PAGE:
toothache, itching and skin irritation, cold and flu, headache
muscle pain, infections caused by bacteria and virus. Release
stress, mental exhaustion and depression, and it helps in
strengthening the immune system. It also acts as mosquito
In 2002 Patra et al [21], showed that Mentha spicata oil is
used as a nitrification inhibitor for maximum yield of
Japanese mint. The sensory test and effects of the fragrance of
peppermint oil on human inhalation was potentially carried out
by many researches and many of them declared harmless. Sara
Burt [22] in 2004 carried out antibacterial activity of essential
oils on some bacteria and exhibited that gram positive bacteria
is more susceptible than gram negative bacteria. Grigoleit et al
[23] stated in 2004, the choleretic and antifoaming effects of
peppermint oil showed an added advantage to medicinal
Benjamin Kligler and Sapna Chaudhary [14] in 2007
exhibited the potential effect of mint oil in reducing spasm,
irritable bowel syndrome (IBS) and non-ulcer dyspepsia. This
was already mentioned by Pittler and Ernst [24] in 1998,in
addition,it can be used as an excellent pain killer. Gutierrez et
al [25] in 2008 observed that peppermint oil showed excellent
antimicrobial properties; hence it acts against the bacteria that
affect food and food-borne pathogens. Alok et al [26] in 2012
demonstrated the potential benefit of increased productivity
and better soil condition by recycling of menthol mint via
vermicomposting. Abdelrazzaq et al [27] in 2013 showed that
antiradical values were significantly higher for leaf under soil
cultivation than leaf under soiless cultivation.
In a comparative study, experimented by Mei et al [28] in
2013 between peppermint and chocolate mint, antimicrobial
activity of peppermint was stronger and it also showed better
properties than the other. Neha Sambe et al [29] in 2014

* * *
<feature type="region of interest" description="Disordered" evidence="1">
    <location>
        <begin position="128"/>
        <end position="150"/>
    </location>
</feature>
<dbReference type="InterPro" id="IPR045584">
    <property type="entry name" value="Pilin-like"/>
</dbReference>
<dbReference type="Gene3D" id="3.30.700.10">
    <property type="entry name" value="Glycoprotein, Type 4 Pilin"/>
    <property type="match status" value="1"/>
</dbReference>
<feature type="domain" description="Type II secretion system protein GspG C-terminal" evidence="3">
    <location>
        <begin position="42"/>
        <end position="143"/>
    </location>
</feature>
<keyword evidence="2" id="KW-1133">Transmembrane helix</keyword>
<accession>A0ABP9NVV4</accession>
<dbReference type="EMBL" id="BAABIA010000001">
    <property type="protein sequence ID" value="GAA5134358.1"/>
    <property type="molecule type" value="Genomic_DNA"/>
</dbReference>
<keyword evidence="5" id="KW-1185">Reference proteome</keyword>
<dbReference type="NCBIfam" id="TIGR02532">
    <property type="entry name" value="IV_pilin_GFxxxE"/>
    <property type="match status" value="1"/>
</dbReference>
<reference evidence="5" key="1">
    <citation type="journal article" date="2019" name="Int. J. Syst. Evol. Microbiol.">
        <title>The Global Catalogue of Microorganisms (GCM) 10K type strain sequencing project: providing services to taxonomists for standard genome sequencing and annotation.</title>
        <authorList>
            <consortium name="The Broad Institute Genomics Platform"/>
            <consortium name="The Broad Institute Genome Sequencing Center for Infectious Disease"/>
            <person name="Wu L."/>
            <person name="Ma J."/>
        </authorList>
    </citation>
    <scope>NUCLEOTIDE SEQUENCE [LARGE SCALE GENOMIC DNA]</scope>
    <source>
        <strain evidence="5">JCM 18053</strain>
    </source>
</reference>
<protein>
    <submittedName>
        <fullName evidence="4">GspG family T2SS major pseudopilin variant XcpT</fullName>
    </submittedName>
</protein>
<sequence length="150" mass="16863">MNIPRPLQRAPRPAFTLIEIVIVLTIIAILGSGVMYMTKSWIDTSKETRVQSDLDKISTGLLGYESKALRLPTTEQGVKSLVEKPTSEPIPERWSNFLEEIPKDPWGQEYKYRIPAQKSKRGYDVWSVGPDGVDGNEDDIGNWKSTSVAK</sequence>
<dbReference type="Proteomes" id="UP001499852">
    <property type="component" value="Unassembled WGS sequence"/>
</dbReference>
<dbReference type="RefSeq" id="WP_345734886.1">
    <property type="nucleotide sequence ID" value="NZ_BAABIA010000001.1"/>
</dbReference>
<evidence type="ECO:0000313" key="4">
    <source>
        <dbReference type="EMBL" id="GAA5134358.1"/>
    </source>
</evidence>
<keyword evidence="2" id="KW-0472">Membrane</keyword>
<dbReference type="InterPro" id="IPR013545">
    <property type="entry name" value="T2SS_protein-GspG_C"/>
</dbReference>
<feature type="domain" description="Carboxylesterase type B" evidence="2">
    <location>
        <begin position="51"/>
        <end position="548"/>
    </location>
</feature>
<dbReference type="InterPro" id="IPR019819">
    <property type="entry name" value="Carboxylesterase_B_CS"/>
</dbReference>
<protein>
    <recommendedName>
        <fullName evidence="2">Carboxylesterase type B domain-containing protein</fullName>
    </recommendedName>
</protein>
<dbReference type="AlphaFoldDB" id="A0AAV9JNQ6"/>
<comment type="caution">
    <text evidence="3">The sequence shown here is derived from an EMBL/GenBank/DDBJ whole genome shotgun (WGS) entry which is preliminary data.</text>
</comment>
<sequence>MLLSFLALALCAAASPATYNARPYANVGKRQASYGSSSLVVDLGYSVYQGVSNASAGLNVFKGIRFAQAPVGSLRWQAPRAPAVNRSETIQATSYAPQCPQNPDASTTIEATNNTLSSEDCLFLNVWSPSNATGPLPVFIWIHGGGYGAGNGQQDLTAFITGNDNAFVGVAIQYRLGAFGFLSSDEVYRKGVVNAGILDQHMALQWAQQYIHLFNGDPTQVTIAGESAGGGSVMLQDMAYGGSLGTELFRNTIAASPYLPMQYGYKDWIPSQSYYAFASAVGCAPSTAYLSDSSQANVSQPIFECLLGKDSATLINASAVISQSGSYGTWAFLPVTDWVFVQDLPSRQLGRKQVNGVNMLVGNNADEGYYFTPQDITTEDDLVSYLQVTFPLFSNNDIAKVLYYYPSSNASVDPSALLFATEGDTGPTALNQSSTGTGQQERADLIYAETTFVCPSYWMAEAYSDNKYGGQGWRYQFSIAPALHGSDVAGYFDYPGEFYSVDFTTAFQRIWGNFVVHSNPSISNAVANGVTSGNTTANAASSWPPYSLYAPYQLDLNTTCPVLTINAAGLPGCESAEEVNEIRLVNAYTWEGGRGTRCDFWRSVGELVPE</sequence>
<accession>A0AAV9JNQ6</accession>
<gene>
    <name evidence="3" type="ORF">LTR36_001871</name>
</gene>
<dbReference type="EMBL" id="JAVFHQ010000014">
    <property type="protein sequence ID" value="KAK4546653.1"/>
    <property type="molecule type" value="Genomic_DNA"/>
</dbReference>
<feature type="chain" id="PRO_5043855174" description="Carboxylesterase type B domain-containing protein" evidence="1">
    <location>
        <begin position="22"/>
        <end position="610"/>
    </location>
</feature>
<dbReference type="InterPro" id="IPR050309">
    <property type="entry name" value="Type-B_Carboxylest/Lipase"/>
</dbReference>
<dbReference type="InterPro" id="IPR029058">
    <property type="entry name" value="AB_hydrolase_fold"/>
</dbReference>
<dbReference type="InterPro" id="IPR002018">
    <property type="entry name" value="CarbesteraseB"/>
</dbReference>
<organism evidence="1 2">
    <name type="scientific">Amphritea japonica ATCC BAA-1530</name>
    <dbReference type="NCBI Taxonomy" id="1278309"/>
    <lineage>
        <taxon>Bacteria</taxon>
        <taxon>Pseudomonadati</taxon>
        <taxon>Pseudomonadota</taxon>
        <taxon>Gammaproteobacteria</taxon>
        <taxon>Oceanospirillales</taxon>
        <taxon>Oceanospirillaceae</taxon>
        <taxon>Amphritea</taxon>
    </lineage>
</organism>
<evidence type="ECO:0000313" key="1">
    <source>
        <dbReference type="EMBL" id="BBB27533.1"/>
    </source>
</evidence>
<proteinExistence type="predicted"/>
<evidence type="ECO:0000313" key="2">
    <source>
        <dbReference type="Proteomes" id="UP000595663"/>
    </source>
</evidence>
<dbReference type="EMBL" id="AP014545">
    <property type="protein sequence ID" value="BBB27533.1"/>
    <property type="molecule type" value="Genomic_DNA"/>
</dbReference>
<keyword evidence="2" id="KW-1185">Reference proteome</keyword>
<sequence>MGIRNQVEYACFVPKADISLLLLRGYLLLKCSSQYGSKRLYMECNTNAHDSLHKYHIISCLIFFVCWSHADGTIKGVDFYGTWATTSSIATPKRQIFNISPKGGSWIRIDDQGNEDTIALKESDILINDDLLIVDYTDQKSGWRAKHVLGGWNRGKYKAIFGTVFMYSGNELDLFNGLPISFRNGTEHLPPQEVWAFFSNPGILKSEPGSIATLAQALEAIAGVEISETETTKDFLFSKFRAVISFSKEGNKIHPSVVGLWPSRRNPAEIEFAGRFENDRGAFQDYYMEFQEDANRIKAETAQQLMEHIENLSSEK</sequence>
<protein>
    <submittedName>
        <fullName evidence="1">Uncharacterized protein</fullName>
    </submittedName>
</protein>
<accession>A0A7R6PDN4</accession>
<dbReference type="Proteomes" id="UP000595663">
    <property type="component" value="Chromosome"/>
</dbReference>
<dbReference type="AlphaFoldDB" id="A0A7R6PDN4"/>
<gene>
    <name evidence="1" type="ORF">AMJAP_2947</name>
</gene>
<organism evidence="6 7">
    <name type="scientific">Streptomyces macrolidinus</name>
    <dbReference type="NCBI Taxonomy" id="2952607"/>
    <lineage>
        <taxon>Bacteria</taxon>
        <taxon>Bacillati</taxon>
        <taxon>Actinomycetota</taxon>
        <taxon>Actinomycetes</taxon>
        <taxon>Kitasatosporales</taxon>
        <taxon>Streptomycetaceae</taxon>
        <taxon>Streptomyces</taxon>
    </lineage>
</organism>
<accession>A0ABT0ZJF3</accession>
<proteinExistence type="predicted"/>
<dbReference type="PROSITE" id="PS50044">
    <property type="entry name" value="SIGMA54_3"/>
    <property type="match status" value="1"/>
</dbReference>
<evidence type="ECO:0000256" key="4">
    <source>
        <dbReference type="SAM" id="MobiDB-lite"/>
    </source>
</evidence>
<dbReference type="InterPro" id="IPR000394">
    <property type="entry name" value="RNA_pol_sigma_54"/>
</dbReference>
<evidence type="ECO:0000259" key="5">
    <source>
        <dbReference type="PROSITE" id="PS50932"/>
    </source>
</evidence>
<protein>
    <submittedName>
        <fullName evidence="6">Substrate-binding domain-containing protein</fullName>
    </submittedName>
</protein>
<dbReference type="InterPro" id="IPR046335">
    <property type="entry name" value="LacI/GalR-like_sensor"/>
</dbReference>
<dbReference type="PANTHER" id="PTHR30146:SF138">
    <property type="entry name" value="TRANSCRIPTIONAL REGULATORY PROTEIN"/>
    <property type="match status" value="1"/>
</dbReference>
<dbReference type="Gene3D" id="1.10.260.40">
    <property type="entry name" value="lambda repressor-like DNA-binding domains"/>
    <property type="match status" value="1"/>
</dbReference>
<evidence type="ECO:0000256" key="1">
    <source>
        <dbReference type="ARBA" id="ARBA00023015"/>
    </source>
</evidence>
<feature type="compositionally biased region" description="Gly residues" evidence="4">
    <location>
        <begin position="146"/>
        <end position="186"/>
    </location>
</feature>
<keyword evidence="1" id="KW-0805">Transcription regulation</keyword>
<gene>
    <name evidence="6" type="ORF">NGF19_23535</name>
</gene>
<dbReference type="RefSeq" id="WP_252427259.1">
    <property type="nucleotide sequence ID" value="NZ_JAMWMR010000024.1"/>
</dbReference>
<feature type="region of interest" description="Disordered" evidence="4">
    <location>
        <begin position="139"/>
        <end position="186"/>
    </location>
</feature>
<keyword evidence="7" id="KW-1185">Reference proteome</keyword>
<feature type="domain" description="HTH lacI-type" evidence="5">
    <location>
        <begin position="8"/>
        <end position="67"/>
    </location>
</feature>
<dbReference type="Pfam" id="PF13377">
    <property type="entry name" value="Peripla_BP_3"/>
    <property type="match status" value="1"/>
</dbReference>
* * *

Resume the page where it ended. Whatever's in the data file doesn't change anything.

showed that the mint oil and its three lead compounds showed
transitional properties and hence has a significant effect on the
secretion of enzymes during infection by the fungal cell.
According to Punitha et al in 2014 [30] inhibition zone
diameters obtained in well diffusion assays showed the
effectiveness of essential oils by forming methicillin-resistant
against biofilms.It also showed nearly equal antimicrobial effects
on both gram-positive and gram-negative bacteria.
Mint oils are one of the most popular and widely used
essential oils because of its components such as menthol and
isomenthonone [31] and the effective properties of these
components contribute a lot to medicinal application, further
development and advanced research is carried to enhance its
properties and increase its applications making peppermint a
valuable and precious plant.
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ResearchGate has not been able to resolve any citations for this publication.
The quality and quantity of oil obtained from three different peppermint Mentha x piperita L. origins and the spearmint Mentha spicata L. were compared in micropropagated and conventionally propagated plants in northern Finland (64°40′N) in 1997–1998. Each block comprised M. piperita peppermint plants from three different origins; namely, the United States, Bulgaria and Egypt (Black Mitcham), and a spearmint, M. spicata of Egyptian origin. The micropropagated plantlets and conventionally propagated plants were transferred to the experimental field in June. In the first year, there were no differences in the dry leaf yield between the micropropagated plants and their conventionally produced counterparts, although the former had a higher leaf/stem ratio. In the second year, the dry leaf yield of micropropagated plants, which were left in 1997 in field and developed from the underground stolons, was higher than that of conventionally propagated plants. The percentage of oil was higher with conventionally propagated plants, but only in the first year. Significant differences were observed between mint origins in the different propagation methods. Moreover, conventionally propagated plants showed a higher menthol percentage. There was no significant difference in the isomenthone content of the plants. In spearmint, the dry yield was higher in the second year with micropropagated plants, but there were no significant differences in the percentage of carvone between the two propagation methods.
Menthol and related cooling compounds such as 'coolant agent 10', are widely used in products ranging from common cold medications to toothpastes, confectionery, cosmetics and pesticides. The review brings together a range of information on production and chemistry of menthol, and its metabolism, mechanism of action, structure-activity relationships, pharmacology and toxicology. In particular, the coolant action and carminative actions of menthol are discussed in terms of actions on calcium conductance in sensory nerves and smooth muscle. The actions of menthol on the nose, respiratory reflexes, oral cavity, skin and gastrointestinal tract are reviewed.